I texted my dad today, I don’t know why. I think I do this every now and then just to test the waters. See how it goes. See if we can build something from the rubble. He replied, “Who’s this?”, which is not the first time he’s not known it was me when I reached out to him ha. It actually is comical to me, really. The only reason my dad would not keep my cell number in his phone is because he doesn’t care, right? What other reason could there possibly be? I’m 30 and it has stopped being something I lose sleep over, but…
Anyway, I keep being reminded that maybe I try too hard. Maybe to him I am too much. I am sure he does not know what to do with someone like me.
Why is it easier to be mad at someone than it is to tell them they’ve hurt your feelings? Is anger more “acceptable” to express than sadness (for men, it definitely 100% is)? Why the hell are there stigmas towards something as involuntarily human as emotion?
1. Chilean writer Isabel Allende wrote, “We are all old enough to throw away the feelings that are useless, and keep only those that help us to live.”
In the Fall of my last year in elementary school, I went to science camp. What I remember most aside from opting out of the night hike, where a bunch of 11 year olds had to navigate themselves through the woods after the sun went down, while our camp leader, a tall, blonde surfer-looking dude waited for us at the bottom of a hill, was hugging my mother upon returning to the school at the end of the trip. My family is a group of non-huggers. We are not generally affectionate towards each other. But I was her oldest daughter and an entire week was the longest I had ever been away from home at that point in my life, so we hugged and it’s one of the first memories I have.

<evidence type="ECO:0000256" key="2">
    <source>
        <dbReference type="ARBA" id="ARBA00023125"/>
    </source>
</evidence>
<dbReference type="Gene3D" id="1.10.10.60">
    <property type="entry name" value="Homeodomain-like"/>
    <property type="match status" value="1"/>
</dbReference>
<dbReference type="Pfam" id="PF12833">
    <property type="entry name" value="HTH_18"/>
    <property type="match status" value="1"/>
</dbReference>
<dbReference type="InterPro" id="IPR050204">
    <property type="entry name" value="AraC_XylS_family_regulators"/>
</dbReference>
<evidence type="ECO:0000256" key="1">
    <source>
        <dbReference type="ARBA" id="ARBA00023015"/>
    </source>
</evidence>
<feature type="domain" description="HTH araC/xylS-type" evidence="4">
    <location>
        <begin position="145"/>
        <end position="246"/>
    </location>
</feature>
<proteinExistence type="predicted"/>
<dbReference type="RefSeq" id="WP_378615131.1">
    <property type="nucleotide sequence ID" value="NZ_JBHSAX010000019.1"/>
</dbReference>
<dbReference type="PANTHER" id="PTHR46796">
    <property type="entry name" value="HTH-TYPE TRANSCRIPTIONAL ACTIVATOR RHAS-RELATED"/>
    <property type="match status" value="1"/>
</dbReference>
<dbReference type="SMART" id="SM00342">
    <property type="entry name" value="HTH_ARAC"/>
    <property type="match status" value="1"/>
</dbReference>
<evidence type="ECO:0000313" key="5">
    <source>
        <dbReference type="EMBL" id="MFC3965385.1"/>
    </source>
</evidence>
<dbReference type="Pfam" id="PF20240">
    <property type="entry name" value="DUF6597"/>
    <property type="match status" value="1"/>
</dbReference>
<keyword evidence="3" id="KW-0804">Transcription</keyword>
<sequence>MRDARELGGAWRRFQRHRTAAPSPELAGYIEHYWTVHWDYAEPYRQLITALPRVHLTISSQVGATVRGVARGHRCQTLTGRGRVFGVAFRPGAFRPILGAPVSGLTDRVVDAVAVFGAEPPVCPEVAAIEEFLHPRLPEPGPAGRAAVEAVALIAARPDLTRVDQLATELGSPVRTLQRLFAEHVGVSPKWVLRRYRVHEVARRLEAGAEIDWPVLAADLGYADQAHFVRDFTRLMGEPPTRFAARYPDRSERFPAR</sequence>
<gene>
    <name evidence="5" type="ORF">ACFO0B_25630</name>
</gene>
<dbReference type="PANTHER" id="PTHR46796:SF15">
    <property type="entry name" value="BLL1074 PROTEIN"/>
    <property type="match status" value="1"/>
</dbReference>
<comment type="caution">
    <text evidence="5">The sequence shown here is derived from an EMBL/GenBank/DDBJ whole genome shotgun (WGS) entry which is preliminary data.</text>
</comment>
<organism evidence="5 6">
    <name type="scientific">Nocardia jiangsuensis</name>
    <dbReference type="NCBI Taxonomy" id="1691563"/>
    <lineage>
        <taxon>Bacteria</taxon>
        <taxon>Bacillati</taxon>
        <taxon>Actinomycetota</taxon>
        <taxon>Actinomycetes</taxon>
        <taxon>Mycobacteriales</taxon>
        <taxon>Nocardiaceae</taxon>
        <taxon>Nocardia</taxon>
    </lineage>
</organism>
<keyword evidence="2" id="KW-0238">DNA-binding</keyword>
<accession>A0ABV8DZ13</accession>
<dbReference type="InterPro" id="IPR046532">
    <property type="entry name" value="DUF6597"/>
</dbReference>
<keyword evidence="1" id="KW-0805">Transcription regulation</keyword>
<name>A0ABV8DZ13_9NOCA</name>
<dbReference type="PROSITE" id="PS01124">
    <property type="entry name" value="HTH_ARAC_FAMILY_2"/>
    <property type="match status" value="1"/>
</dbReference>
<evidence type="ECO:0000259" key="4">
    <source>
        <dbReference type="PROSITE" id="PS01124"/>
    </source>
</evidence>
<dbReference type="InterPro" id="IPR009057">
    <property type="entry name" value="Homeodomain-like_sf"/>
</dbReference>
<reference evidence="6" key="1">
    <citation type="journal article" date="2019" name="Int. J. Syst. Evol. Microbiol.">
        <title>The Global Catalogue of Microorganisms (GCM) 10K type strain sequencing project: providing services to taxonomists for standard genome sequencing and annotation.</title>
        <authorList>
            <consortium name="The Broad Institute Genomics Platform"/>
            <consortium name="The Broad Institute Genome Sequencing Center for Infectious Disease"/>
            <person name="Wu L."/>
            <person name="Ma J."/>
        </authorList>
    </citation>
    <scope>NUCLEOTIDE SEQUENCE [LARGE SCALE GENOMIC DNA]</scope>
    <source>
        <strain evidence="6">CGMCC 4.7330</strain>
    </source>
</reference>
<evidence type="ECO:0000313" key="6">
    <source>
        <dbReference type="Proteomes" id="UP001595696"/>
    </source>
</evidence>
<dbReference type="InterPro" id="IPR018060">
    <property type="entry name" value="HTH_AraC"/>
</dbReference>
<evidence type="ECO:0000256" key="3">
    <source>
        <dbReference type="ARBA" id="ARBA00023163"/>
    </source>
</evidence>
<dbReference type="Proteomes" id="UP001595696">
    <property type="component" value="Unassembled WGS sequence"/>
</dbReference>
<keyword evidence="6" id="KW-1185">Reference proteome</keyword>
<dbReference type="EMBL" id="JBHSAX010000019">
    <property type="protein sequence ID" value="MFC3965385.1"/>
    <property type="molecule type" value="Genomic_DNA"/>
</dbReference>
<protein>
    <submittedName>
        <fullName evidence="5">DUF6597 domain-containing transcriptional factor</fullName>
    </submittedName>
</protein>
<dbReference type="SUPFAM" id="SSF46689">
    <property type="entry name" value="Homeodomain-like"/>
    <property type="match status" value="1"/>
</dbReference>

I wasn’t yet old enough to understand that, on the last day of camp, when the friends I’d made that week signed our mock “yearbook” with their phone numbers and home addresses, I would never see them again. I sincerely believed I would. I believed we would be friends forever, just like was written in the yearbooks. I took pictures of these girls on the disposable camera mom gave me to take on the trip. I took pictures of the cabin, the lake where we swam, the flowers that marked pathways we would hike in the Santa Cruz Mountains. The camera sat in a drawer in my bedroom for years, undeveloped. When we moved from the house I grew up in when I was 16, I finally tossed it, along with any concrete evidence of the week I first experienced a sort of freedom.
The point of all of this, why I’m bringing it up is because when I read that Allende quote this morning, it dawned me that when it comes to the old adage “people come and people go”, I have been immature and childish. That feeling I had when my new friends wrote in my book, then maybe weeks or months later when I realized they were gone for good, has stayed with me. This is of course because of dad, everything leads back to this singular event in my life. The absences and the loss of friendships has seemed to be a theme of my life, but I didn’t realize that this is not merely a theme of MY life, but of life itself. Impermanence. Nothing lasts forever. Not that losing friendships is a useless thing, but that I clung myself to relationships with both genders and then of course felt devastated if, eventually, they ended, was not optimal. This is growing up, I think, when you give yourself, as an adult, what was withheld from you as a child. Change happens and there is not a force in the world strong enough to stop it. I wish that 11 year old Teresa learned that sooner so she could avoid so much seemingly repetitive heartache, but vivir y aprender (live and learn).